Open water

Open-water swimmers are a different breed of athlete
12 members of the Rogue Valley Masters five women and seven men are headed to San Francisco this month to swim in the Alcatraz Sharkfest.-Photo by Jim Craven

A dangerous and romantic mystique has always surrounded Alcatraz Island in San Francisco Bay. With a history of detaining some of the nation's most notorious felons, it seems unlikely that hardened criminals like Al Capone and Machine Gun Kelly would have imagined people voluntarily swimming from Alcatraz Island for sport instead of fleeing from this forbidding, penal fortress.

Distance, treacherous currents, sharks and frigid water were all factors in The Rock's century-long claim to fame as one of America's most secure prisons. Although desperate souls tried, successful escape was never confirmed.

FACT: In a study of sedentary, middle-aged men and women who did swim training for 12 weeks, maximal oxygen consumption improved 10 percent and stroke volume (the amount of blood pumped with each beat that indicates heart strength) improved as much as 18 percent.

FACT: There's no ground impact when you swim, so you protect the joints from stress and strain. The Arthritis Foundation strongly recommends swimming and water activities for this reason.

FACT: In a study of men who completed an eight-week swimming program, there was a 23.8-percent increase in the triceps muscle (the back of the arm).

FACT: After a woman has undergone a breast surgery, doctors often suggest swimming as part of the recovery process because it exercises all the major muscle groups.

FACT: Research indicates that pregnant women benefit the most from swimming. It strengthens abdominal muscles, the back and muscles that help post-mastectomy women carry their weight more easily.

Open-water swimmers are not intimidated by the challenges that kept criminals on The Rock. They are not deterred by long distances, squishy jellyfish, fear of sharks, icy temperatures or curious sea lions. These swimmers eschew the safer confines of swimming pools for large outdoor bodies of water: rivers, lakes, channels and oceans. For some it's a matter of fitness; for others, competition is the motivation behind this love of unknowable water. Age is no barrier for these hearty adventurers — some vigorous enthusiasts swim well into their 90s.

Undaunted by an event named the Alcatraz Sharkfest, a group of 12 Rogue Valley swimmers — seven men and five women — plan to compete this year on June 28. This popular event limits participants to 900 and is always a sellout.

"We had to get our registrations in very early," says Todd Lantry, president of the Rogue Valley Masters Swimming organization, a group of dedicated fitness enthusiasts who share a love for swimming, fun and social interaction. The organization embraces swimming as a lifestyle, and hosts some of the best swimming events in the Pacific Northwest.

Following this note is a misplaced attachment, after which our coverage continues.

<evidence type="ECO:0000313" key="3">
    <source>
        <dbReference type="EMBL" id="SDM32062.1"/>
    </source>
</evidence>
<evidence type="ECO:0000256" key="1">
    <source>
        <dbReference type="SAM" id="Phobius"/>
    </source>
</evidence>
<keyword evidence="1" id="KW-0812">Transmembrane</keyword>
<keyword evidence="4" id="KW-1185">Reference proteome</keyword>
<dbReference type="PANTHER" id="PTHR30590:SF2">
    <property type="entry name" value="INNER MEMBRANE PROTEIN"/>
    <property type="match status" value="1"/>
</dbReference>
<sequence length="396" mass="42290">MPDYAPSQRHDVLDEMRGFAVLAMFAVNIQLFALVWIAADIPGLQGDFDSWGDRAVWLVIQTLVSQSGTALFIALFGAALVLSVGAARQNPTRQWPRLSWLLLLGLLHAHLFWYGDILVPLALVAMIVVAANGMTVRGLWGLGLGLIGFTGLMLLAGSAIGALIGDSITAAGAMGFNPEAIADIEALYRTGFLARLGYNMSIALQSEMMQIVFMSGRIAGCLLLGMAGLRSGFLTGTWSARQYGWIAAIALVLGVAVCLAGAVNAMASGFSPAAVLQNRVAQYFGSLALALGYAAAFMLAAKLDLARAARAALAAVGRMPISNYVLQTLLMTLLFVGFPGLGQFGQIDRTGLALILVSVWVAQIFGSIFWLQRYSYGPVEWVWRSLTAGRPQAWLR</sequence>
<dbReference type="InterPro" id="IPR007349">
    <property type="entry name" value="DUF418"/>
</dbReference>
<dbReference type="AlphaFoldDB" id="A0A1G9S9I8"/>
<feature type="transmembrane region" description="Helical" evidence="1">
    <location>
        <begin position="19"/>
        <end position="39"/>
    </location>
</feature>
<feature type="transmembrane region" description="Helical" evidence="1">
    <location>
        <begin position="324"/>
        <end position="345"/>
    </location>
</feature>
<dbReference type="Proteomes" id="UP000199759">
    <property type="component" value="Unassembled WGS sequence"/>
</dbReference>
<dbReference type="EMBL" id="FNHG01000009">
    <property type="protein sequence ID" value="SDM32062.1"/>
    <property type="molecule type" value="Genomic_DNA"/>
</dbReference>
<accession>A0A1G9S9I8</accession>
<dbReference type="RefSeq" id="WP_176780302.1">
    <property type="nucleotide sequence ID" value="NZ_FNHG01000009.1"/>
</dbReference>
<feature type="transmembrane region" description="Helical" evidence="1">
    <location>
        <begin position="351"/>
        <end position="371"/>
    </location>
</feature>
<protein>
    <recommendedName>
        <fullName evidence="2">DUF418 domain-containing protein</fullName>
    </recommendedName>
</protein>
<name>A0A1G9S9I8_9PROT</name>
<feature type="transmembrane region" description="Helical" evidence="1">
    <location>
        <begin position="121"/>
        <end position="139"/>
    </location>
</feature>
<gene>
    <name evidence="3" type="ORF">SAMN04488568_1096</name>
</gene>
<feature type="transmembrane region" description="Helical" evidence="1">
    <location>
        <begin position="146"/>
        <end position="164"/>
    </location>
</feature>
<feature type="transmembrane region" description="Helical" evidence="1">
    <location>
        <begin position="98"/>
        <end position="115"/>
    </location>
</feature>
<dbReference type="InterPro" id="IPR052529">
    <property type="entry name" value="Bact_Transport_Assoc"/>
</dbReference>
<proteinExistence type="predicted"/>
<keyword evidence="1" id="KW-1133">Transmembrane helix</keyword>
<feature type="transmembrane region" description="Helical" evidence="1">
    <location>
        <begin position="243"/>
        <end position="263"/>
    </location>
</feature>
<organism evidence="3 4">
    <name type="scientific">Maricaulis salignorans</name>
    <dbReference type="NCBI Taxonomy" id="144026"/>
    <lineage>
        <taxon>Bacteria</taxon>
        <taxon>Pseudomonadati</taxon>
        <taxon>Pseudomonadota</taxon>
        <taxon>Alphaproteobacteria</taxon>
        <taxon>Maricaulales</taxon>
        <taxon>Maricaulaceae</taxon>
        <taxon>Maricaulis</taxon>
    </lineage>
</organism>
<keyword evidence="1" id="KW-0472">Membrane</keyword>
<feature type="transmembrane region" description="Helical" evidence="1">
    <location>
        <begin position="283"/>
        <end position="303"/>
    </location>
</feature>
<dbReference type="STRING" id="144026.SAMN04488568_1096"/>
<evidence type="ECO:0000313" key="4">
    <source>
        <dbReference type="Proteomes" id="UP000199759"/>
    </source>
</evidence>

"We swim all the time, but we just realized the competition was only three months away, so we will be doing some serious training in Emigrant Lake," Lantry said in April.

Some in the group have previous experience with this challenging event; for others, it will be a first.

"Most of the people who do this are not triathletes," explains Doug Stewart, a member of the Rogue Valley Masters. "Many of us were swimmers in school or in college and just love being in the water. With open swimming, it's about being in nature and loving the outdoors. And it's also about the challenge of the unknown — the added, I don't want to say danger, really, but having to deal with the wind, currents and things floating in the water. Being out in the elements, in nature like that, gives it a kind of added exhilaration."

"I started swimming competitively in pools when I was 4 years old," says Masters member Hailey Kuhn. "I was losing interest in swimming by the time I was 19 or so. Then I joined Masters and found open-water swimming to be a whole new challenge. It's like competition, but much more social. I love the group swimming and the solidarity, the camaraderie with other people."

There is more to swimming in open water than splash and flail. Technique, and conditioning are crucial when dealing with currents, choppy water and cold.

"The weather is one of the biggest considerations," says Stewart. "It creates two things: wind and currents, and they can be quite a challenge. Temperature is another consideration. I've seen people get mild to moderate hypothermia."

The season for open swimming in Oregon runs from June to September, but even during the optimum months water is likely to be chilly in snow-melt rivers and mountain lakes. Most swimmers who enjoy this sport expect temperatures below the comfort of the average heated pool, some choosing wetsuits as a means of insulation from frigid waters.

As a measure of its growing popularity, the International Olympic Committee Executive Board will add men's and women's 10K open-water races to the Olympic program in Beijing this summer.

Oregon is noted for its recognition of the public's right to have "unencumbered recreational access" to most of its freshwater and saltwater bodies. The diverse terrain offers a wide variety of picturesque choices for open-water swimming in lakes, rivers and ocean waters.

What could be more invigorating than an early morning swim with Mount Bachelor or Mount McLoughlin in plain view? Advocates for the sport, and there are many, call it "swimming for life."

Favorite open-water swimming holes:

Popular swimming holes in Jackson County include Emigrant Lake and Applegate Lake. Many swimmable lakes dot the Cascades and Siskiyous, but the season is short in the high country. July and August are the prime months, but a good wetsuit can add weeks to the season.

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